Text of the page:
How this name made the jump to referring to carved pumpkins with lights inside, it has its origins in the Celtic practice of hollowing out and carving faces into turnips and other vegetables during Samuin (a festival where many of the traditions of Halloween come from). After carving the vegetables, they placed candles inside and put them in windows or carried the make-shift lanterns with them as they walked to ward off evil spirits.

In Britain, pranksters would make these types of carved lanterns to scare people on the road or children would carry them around during Hallowmas while begging for soul cakes.

Milk Duds

They really are duds. The Milk Duds name came about because the original idea was to have a perfectly round piece. Since this was to be impossible to do at the time, the word 'dud' was used. Each piece was a dud, because it was not round.

In 1928, Milton J. Holloway took over F. Hoffman & Company of Chicago, the original manufacturer of Milk Duds chocolate covered caramels. The brand passed through many other hands in subsequent years and is now owned by Hershey.

Marx Brothers Name Origins

The five Marx brothers got their nicknames during a poker game. The Marx family comedy act was made up of Julius, Adolph, Leonard, Milton, and Herbert Marx. The five characters became better known as Groucho, Harpo, Chico, Gummo, and Zeppo. Four of the five were given their new names in 1915.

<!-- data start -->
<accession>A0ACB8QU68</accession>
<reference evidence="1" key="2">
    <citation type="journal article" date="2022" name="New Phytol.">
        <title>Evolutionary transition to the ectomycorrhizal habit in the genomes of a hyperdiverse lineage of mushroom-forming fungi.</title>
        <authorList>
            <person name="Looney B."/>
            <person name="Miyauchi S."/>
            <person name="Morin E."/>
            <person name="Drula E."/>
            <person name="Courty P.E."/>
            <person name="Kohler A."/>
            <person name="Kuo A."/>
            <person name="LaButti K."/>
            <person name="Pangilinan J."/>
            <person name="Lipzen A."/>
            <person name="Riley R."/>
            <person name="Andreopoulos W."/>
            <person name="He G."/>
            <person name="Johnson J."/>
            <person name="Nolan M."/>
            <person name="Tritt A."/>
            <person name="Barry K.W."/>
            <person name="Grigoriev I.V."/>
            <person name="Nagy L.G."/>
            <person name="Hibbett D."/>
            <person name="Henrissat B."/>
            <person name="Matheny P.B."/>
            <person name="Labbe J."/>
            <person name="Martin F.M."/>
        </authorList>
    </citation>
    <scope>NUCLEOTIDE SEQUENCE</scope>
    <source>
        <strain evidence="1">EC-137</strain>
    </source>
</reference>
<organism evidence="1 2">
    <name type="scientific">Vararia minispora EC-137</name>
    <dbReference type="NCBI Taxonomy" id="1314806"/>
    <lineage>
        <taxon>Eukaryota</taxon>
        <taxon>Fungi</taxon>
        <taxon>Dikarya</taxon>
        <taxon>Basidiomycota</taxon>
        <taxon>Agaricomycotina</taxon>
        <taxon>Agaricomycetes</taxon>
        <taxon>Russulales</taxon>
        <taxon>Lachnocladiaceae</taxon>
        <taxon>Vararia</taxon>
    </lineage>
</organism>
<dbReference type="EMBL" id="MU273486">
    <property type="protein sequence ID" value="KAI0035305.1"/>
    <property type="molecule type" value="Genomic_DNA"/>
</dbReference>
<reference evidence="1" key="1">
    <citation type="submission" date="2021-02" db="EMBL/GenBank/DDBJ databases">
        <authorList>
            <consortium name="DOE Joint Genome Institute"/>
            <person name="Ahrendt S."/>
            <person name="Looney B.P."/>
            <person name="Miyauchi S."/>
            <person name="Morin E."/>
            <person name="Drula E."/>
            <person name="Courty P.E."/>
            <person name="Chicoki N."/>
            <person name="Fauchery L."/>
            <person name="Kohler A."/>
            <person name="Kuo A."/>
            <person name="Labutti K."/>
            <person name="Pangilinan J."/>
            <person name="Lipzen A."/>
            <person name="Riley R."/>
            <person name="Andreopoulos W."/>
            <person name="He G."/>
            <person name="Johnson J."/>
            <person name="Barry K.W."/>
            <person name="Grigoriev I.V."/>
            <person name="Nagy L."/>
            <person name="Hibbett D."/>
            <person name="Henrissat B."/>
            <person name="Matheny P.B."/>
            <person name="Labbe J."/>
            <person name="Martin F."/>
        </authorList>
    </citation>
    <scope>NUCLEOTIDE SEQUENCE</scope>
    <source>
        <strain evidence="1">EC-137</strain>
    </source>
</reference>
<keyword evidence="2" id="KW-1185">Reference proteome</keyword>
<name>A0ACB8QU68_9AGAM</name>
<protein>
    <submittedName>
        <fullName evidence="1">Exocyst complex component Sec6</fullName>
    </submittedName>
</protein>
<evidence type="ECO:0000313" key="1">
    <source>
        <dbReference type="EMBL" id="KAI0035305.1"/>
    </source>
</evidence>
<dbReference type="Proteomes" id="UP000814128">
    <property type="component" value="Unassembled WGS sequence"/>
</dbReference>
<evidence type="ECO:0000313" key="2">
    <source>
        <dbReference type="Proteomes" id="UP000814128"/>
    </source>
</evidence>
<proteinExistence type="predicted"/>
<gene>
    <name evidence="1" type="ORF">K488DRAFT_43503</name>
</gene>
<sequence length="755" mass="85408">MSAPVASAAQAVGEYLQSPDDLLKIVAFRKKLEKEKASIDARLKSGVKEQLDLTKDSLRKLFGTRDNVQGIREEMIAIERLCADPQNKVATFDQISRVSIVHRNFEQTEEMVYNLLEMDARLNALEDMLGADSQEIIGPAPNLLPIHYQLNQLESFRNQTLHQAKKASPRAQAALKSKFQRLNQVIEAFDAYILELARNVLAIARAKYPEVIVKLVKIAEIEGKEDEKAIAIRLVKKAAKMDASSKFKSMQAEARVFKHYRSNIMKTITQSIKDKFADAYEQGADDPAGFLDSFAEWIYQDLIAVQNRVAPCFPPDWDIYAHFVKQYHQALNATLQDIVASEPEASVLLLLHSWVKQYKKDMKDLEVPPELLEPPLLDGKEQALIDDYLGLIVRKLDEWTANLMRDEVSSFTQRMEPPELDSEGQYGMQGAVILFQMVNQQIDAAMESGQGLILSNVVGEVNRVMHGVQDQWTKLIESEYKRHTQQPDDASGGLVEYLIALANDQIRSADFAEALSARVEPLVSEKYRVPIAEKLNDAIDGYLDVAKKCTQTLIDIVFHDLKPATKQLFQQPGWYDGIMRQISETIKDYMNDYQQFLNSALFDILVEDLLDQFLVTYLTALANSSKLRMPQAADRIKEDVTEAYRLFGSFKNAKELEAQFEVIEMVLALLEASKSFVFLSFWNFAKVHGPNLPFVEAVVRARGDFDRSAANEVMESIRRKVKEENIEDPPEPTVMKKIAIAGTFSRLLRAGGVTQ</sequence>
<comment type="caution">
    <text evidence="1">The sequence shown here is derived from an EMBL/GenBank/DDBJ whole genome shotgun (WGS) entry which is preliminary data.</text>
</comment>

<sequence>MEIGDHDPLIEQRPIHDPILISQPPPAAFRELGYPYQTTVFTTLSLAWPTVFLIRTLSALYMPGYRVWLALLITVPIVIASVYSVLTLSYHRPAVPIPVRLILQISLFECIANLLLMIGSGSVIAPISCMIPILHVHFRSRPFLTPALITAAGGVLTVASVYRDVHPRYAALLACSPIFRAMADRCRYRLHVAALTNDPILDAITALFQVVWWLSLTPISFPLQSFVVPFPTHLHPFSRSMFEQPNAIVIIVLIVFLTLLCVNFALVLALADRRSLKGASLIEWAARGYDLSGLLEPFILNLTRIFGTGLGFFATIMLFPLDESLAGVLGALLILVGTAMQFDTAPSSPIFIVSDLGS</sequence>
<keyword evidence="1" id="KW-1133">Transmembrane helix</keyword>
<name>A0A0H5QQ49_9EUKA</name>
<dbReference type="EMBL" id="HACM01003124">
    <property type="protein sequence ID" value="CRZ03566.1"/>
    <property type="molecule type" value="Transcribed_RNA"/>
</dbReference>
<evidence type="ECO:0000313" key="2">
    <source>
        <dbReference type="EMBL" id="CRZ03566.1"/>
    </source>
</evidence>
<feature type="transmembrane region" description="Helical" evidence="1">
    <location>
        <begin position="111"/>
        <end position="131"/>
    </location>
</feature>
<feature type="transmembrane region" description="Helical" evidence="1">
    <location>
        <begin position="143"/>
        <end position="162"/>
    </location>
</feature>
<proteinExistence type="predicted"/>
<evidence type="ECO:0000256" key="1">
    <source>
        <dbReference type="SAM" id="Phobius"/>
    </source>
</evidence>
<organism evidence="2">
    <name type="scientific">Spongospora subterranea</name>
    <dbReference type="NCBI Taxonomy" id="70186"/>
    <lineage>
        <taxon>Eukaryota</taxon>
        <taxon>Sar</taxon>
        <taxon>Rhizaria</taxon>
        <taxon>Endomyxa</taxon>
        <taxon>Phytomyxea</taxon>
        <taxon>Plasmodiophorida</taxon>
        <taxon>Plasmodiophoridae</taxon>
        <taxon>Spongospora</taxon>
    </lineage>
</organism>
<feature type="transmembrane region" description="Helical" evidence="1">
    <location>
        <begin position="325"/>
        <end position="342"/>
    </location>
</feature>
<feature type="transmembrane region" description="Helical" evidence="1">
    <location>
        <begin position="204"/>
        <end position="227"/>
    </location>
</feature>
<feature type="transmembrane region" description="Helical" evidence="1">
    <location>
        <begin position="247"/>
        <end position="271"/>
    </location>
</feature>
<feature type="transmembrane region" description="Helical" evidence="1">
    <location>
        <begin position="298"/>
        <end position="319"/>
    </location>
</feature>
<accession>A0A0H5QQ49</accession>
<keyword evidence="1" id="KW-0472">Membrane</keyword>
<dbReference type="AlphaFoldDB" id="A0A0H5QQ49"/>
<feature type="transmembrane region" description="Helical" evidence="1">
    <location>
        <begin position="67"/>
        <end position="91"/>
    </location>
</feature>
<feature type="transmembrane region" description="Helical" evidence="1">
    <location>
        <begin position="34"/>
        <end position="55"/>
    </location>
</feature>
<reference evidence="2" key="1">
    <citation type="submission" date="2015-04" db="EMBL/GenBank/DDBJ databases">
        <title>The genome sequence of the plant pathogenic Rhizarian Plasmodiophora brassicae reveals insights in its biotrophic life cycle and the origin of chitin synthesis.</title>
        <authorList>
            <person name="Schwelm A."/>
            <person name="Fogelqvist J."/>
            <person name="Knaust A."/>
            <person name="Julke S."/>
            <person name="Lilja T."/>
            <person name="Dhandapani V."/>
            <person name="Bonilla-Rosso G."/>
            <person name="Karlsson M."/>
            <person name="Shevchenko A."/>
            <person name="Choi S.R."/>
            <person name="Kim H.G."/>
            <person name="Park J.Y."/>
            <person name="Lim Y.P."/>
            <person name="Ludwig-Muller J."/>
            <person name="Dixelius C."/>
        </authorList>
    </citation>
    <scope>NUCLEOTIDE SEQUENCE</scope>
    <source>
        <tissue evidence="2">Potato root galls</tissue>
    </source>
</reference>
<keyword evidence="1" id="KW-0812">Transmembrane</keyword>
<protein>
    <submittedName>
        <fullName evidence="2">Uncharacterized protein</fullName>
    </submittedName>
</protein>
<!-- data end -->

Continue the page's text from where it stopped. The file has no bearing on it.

The boys were involved in a poker game with monologist Art Fisher. It was a popular fad around this time to give everyone a nickname that ended in “o”. Common nicknames were “Jingo” or “Bongo” or “Ringo, etc.

In this poker game, Fisher was dealing out the cards to the four Marx brothers and he gave them each their nicknames as he dealt. “First, here’s a card for ‘Harpo’.” Adolph Marx played the harp.

“Here’s one for ‘Chicko’.” Leonard Marx was a notorious ladies’ man and, in those days, women and girls were often referred to as “chickens”. Later the slang term became “chicks.” Supposedly, a typesetter accidentally left the “k” in “Chico” out in one town the brothers were performing in, and his name became “Chico.”

Next was Julius, “And here’s a card for Groucho.” The name derived from Julius’ not-so-friendly demeanor. Julius denied this for most of his life.

The fourth was Milton, “And here’s a card for Gummo”, Fisher said. This one has two popular theories behind it. The one the family (except Harpo) is because Milton often wore gumshoes (rubber soled shoes), hence “Gummo.” The alternate from Harpo is that Gummo was sneaky and would creep up on people like a gumshoe detective. Gumshoe detectives received their name for the same reason, rubber sole shoes.

A few years later, the youngest of the five brothers entered the act, replacing older brother Gummo. Herbert Marx became “Zeppo.” Harpo said Zeppo was named in honor of a wild monkey who played on the bars and ran around named “Zippo”. Groucho said in 1972 that Zeppo was named after the Zeppelin airships.

What's in a Name, Grawlix

That is the name we give to a sequence of typographical symbols used to represent a non-specific, profane word or phrase. That is no #@$%*! It is true.
The term was coined in 1964 by American cartoonist Mort Walker, who is best known as the creator of the Beetle Bailey and Hi and Lois cartoons.

He also created and named an international set of symbols used in comics around the world and called it Symbolia. A few examples:
 briffits: clouds of dust indicating that a character left in a rush
 plewds: drops of sweat indicating that a character is hot or stressed
 squeans: asterisks with an empty center indicating drunkenness or dizziness